During our day trip in Padua we had the chance to interview the owner of Pescheria Adriatica Sotto Il Salone, Egidio Voltolina, to get a retailer’s perspective on sustainability. In order to achieve a sustainable fisheries supply chain, three actors play an important role: fishermen, authorities and consumers. Fisheries must change the method of fishing, as Mr. Voltolina said, trawling is anachronistic, light or heavy trawling does not solve the problem. Either way, this method is destroying the seabed, we need to find alternatives like net fishing. Supporting new livestock should be a priority for authorities as actual stock is not enough. Finally, consumers need to start buying fish from sustainable fisheries or aquacultures. If we all start buying sustainably farmed fish, the authorities, fishermen, etc. will have to adapt. Also, Mr. Voltolina said something important about the interaction between the sellers and the customers. In small shops, the retailer can advise the customer and help raise the customer’s awareness of a smart purchase. This cannot happen in large retailers where the end customer usually finds the fish already packaged. In order to achieve a sustainable fisheries supply chain, three actors play an important role: fishermen, authorities and consumers.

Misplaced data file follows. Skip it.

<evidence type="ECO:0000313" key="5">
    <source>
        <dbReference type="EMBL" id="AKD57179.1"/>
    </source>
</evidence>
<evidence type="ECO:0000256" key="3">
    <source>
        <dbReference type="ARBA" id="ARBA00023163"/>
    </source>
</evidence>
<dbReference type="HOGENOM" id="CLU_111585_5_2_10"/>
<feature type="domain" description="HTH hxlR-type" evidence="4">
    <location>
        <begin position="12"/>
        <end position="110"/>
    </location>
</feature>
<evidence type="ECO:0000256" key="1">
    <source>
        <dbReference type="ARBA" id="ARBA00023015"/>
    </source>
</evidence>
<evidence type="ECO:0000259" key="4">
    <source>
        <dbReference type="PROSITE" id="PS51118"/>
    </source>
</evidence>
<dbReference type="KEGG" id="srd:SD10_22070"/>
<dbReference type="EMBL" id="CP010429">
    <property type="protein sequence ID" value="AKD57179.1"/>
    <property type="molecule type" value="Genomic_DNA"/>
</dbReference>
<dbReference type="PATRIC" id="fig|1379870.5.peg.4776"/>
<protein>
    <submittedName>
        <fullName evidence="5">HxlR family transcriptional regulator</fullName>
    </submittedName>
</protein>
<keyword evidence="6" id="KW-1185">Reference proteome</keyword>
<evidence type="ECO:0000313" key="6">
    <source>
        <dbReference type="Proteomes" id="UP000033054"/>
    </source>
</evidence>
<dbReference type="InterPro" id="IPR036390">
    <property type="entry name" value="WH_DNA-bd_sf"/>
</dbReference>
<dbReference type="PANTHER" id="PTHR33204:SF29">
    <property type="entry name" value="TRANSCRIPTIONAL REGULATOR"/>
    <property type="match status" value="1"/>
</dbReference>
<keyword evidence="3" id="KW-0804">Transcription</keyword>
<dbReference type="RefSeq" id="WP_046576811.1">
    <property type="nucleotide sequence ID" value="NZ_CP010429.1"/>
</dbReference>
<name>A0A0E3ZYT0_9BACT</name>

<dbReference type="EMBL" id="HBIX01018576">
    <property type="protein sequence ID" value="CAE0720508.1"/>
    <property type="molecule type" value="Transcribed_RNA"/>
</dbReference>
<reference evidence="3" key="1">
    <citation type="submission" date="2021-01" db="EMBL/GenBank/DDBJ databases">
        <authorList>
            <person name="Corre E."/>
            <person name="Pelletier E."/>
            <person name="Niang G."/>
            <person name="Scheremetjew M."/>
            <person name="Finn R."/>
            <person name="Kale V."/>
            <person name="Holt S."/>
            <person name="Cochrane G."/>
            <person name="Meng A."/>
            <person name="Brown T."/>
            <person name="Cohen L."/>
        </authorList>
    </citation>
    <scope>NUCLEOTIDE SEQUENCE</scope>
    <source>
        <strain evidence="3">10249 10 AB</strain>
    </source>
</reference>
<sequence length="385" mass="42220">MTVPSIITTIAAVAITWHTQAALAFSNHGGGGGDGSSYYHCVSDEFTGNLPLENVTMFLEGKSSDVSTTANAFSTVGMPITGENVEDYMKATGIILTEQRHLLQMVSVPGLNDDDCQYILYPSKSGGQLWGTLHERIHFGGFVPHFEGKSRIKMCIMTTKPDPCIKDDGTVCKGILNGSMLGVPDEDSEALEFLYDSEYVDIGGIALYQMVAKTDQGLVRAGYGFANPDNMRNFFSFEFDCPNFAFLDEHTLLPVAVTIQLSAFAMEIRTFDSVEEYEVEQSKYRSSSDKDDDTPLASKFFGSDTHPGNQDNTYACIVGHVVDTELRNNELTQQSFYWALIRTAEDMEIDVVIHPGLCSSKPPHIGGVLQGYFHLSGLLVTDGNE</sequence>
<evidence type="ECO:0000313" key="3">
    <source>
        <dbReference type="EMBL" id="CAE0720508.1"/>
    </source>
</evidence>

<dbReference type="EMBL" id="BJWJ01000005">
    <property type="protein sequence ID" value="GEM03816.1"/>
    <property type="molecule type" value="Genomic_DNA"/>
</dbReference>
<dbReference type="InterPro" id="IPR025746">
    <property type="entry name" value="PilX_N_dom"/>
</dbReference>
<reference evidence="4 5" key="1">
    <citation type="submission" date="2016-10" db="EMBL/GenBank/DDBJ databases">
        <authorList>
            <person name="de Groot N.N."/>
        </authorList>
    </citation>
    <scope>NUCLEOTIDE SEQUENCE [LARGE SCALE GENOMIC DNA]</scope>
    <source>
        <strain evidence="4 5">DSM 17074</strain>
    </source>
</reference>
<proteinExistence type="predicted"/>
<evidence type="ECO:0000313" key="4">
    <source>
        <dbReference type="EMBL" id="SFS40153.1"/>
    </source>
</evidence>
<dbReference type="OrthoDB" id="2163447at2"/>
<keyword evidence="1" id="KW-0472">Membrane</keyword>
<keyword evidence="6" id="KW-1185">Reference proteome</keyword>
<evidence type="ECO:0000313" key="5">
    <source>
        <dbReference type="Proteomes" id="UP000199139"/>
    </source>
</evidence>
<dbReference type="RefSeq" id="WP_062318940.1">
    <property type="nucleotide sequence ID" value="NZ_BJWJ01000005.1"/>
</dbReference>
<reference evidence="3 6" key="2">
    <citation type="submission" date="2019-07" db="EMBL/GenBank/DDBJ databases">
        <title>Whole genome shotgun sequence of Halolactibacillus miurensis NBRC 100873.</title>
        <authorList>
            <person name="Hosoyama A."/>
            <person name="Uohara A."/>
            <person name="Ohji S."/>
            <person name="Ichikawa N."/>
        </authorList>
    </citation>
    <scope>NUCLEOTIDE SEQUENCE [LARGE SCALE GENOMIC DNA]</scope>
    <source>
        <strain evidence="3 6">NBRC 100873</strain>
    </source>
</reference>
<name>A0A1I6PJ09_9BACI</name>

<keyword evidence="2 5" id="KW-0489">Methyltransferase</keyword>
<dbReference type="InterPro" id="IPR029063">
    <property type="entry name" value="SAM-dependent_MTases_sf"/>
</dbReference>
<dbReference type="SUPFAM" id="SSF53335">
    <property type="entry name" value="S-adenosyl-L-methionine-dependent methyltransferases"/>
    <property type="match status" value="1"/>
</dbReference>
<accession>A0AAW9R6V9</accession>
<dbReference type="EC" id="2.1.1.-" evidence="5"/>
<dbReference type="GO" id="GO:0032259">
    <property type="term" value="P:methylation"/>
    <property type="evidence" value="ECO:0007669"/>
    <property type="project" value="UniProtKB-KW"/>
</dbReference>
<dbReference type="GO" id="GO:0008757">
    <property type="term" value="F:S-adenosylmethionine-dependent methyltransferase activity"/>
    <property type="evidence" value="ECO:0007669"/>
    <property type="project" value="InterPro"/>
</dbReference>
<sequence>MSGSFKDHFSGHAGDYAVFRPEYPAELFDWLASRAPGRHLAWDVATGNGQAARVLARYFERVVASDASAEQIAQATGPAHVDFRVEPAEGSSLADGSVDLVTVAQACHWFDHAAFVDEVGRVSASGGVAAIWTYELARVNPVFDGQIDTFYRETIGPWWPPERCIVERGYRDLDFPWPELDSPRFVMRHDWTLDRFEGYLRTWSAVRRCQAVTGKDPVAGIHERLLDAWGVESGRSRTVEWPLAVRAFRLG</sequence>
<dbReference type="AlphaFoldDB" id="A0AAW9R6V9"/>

“If consumers start moving attention and money in fishes that are raised in a sustainable way like small pelagic, that grow fast and lay a lot of eggs, we can relieve some pressure and stress on other species”